Volume 22 - Issue 3 - March, 2010

The Importance of Atrial Pacing during Alcohol Septal Ablation

Case description. A 52-year-old female presented to us with shortness of breath with her daily activities despite optimal medical therapy. An echocardiogram revealed hypertrophic cardiomyopathy with severe dynamic outflow tract obstruction. She was given the options of myectomy and alcohol septal ablation and she chose the latter. On catheterization, a pigtail at the LV apex and a catheter in the aorta revealed a gradient of 235 mmHg (Figure 1, note 400 scale) and a systolic blood pressure of 85 mmHg. As alcohol septal ablation can be complicated by complete heart block, a backup tempo



Incomplete and Inappropriate Coronary Bifurcation Classification

Re: Provisional vs. Complex Stenting Strategy for Coronary Bifurcation Lesions: Meta-Analysis of Randomized Trials

The use of incomplete and inappropriate Medina coronary bifurcation classification has led to major flaws in randomized clinical trials of coronary bifurcation interventions

Dear Editor:
With great interest we read the recently published manuscript entitled: “Provisional vs. complex stenting strategy for coronary bifurcation lesions: meta-analysis of randomized trials.”1 In this meta-analysis, the authors concluded that provisional stenting is a



ST-segment Elevation Myocardial Infarction in Severe Coronary Artery Stenosis: A Case Series

ABSTRACT: Recently, it has been reported that acute ST-segment elevation myocardial infarction (STEMI) frequently develops at the site of severe stenosis. This impression was derived from the observation of stenosis severity after aspiration of the thrombus leading to the event. In the past, STEMI was considered as a thrombotic event on a non-flow limiting coronary plaque mainly. We report a case series of patients who developed STEMI within hours to days of initial angiography, all of whom demonstrated severe flow limiting coronary artery stenosis.

J INVASIVE CARDIOL

2010;22:E34



The Impella 2.5 L for Percutaneous Mechanical Circulatory Support in Severe Humoral Allograft Rejection

ABSTRACT: Heart transplant recipients who experience humoral rejection are at risk for hemodynamic instability. We report a case of a 64-year-old male with cardiogenic shock due to allograft rejection requiring mechanical support while undergoing intense immunosuppression. He underwent implantation of a micro-axial endovascular pump (Impella). To our knowledge, this is the first reported case of successful Impella device deployment as a bridge-to-recovery strategy.

J INVASIVE CARDIOL 2010;22:E37–E39

Acute allograft rejection is associated with increased morbidity and mortality i



Left Ventricular Pseudoaneurysm Found after Mitral Valve Replacement Performed 30 Years Earlier

ABSTRACT: Pseudoaneurysm of the left ventricle (LV) is a rare cardiac disease that occurs after myocardial infarction or cardiac surgery. Because patients frequently present with nonspecific symptoms, a high index of suspicion is needed to make the diagnosis. This report describes an unusual case demonstrating a large LV pseudoaneurysm after mitral valve replacement performed 30 years earlier.

J INVASIVE CARDIOL 2010;22:E40–E41

Case Report. Pseudoaneurysm of the left ventricle (LV) is a rare cardiac disease that occurs after myocardial infarction or cardiac surgery.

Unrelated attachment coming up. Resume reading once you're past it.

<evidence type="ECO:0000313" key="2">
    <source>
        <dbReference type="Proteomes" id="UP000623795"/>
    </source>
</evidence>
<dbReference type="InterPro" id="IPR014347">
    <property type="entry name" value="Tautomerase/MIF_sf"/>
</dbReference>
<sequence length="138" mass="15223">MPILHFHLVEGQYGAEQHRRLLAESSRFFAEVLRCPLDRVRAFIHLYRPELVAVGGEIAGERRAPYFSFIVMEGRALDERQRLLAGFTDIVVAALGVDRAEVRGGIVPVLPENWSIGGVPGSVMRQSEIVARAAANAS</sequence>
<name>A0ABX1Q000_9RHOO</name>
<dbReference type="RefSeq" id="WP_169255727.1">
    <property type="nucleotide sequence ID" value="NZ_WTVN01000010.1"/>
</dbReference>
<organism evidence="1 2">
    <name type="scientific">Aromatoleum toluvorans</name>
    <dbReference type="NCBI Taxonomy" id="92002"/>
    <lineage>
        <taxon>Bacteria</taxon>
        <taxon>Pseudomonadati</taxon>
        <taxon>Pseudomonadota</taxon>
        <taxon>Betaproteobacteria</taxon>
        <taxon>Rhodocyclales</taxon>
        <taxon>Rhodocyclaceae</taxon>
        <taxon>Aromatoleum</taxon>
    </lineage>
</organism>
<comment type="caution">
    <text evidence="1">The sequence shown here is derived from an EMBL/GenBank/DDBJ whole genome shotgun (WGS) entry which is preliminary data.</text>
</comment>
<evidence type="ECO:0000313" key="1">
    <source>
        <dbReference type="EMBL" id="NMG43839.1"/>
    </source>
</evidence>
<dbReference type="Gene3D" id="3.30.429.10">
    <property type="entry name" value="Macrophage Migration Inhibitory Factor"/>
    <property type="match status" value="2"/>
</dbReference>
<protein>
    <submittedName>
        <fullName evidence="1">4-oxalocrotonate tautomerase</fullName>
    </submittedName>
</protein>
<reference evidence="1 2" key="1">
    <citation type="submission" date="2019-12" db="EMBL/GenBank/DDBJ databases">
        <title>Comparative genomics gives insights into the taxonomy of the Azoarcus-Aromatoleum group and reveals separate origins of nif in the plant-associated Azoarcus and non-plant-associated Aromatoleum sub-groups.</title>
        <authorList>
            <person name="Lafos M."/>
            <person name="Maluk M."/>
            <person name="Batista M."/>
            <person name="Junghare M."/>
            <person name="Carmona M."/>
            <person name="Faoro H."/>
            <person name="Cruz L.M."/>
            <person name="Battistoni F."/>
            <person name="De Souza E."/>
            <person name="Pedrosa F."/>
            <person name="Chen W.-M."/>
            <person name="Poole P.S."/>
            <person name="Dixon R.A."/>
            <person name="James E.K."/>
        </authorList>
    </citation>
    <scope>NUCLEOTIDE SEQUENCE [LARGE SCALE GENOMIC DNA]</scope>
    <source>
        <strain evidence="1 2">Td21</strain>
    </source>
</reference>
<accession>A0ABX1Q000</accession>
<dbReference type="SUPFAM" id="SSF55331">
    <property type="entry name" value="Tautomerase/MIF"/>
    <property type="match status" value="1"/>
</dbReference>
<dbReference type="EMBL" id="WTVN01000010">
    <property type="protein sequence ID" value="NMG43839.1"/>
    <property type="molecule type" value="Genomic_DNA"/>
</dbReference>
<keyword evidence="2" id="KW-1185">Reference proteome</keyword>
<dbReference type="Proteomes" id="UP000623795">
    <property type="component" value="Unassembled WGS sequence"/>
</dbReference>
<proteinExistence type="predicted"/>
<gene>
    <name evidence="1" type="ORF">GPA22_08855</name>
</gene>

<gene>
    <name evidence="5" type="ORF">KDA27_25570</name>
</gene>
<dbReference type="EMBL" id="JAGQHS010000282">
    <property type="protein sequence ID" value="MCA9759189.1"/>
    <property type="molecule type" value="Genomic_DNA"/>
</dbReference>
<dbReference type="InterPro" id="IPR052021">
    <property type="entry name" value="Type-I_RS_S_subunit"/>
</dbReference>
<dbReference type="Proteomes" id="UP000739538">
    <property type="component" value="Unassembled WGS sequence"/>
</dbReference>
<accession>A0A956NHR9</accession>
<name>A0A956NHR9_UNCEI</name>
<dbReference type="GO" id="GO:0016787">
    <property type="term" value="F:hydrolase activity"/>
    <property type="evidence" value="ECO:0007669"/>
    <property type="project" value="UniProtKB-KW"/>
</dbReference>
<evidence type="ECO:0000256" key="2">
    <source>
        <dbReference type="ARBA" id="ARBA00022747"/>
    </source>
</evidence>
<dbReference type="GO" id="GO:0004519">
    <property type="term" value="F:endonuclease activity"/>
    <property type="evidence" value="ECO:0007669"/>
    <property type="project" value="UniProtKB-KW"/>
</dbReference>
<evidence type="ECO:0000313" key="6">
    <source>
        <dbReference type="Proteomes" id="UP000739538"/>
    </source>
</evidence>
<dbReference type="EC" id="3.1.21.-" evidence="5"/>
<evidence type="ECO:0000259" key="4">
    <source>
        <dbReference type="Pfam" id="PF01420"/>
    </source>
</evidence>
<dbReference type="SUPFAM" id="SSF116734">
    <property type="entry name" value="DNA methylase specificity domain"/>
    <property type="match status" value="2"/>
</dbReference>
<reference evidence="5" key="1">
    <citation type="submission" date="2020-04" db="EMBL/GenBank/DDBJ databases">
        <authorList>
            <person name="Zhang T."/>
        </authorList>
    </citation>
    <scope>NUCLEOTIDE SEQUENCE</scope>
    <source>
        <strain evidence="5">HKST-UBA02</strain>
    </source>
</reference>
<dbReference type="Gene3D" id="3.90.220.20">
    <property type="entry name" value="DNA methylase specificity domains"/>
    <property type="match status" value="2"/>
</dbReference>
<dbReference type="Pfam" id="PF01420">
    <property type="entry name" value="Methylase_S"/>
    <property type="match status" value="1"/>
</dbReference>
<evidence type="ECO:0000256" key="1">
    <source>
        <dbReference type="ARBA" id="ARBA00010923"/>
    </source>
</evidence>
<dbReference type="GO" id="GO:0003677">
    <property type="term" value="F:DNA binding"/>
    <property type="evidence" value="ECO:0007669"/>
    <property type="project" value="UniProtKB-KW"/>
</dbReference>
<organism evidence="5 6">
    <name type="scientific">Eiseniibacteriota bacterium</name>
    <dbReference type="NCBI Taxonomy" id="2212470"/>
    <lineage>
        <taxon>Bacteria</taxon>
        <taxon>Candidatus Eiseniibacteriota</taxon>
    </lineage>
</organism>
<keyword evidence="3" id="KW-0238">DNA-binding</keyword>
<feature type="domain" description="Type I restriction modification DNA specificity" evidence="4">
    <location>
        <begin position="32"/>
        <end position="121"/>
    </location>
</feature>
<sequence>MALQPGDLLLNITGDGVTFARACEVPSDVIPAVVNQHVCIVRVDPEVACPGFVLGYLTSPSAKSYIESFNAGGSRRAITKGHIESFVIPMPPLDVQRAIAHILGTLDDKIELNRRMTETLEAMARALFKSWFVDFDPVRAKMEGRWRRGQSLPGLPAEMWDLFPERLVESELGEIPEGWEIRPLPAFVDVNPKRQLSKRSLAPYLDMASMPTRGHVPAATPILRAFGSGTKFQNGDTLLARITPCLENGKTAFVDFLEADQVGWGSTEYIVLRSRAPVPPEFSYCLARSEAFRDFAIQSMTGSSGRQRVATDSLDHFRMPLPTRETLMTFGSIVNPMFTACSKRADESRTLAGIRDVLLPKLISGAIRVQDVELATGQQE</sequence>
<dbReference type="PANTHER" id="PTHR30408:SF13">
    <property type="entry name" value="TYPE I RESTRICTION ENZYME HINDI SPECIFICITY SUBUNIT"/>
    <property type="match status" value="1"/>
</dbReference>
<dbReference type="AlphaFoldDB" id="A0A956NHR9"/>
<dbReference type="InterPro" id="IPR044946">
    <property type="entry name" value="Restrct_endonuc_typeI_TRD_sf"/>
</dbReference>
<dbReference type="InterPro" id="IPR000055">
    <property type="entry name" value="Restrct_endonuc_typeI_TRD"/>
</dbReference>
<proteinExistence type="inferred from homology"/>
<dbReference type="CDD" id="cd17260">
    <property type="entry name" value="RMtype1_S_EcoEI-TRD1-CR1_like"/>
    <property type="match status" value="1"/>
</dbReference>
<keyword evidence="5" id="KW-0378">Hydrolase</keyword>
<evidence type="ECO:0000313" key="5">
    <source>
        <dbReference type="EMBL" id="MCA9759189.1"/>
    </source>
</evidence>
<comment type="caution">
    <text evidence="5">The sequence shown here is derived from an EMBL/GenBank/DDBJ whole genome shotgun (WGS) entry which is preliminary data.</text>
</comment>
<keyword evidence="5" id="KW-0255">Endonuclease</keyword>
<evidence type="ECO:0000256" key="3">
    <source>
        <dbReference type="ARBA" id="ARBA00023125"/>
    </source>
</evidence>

Efficacy and Safety of Bivalirudin in Patients with Diabetes Mellitus (Full title below)

Efficacy and Safety of Bivalirudin in Patients with Diabetes Mellitus Undergoing Percutaneous Coronary Intervention in Current Clinical Practice

ABSTRACT: Objectives. This study sought to evaluate the short- and long-term efficacy and safety of bivalirudin in diabetic patients undergoing percutaneous coronary intervention (PCI) in contemporary clinical practice. Background. Early trials of platelet glycoprotein (GP) IIb/IIIa inhibitors have suggested a survival benefit in diabetic patients undergoing PCI. More recently, randomized trials have demonstrated that diabetic patients hav



Stitched To the Heart – Till Intervention Do Us Part

ABSTRACT: The case report describes the situation where a venous infusion catheter was inadvertently stitched to the lateral wall of the right atrium during valve replacement. A dual percutaneous approach was used to first sever the catheter at the suture and then remove both ends safely. The risk of tearing the suture which would have resulted in tamponade had to be avoided.

J INVASIVE CARDIOL 2010;22:E42–E43

Entrapment of a central venous catheter to an intracardiac structure in open heart surgery is a rare but serious complication. We report a case wherein a central venous c



Anticoagulation during Percutaneous Coronary Intervention in Diabetics — Is Simpler Always Better?

Bivalirudin is theoretically a promising alternative to unfractionated heparin (UFH). It is a direct thrombin inhibitor and has the ability to block circulating and clot-bound thrombin and prevent thrombin-mediated platelet activation.1 Glycoprotein IIb/IIIa inhibitors (GPI), such as the selective antibody abciximab or the small molecules tirofiban and eptifibatide on the other hand, are not alternatives to heparin but can, in addition to UFH, inhibit platelet aggregation by directly blocking their GPIIb/IIIa receptor. Either of these two strategies is used during most percutaneous coronary pr



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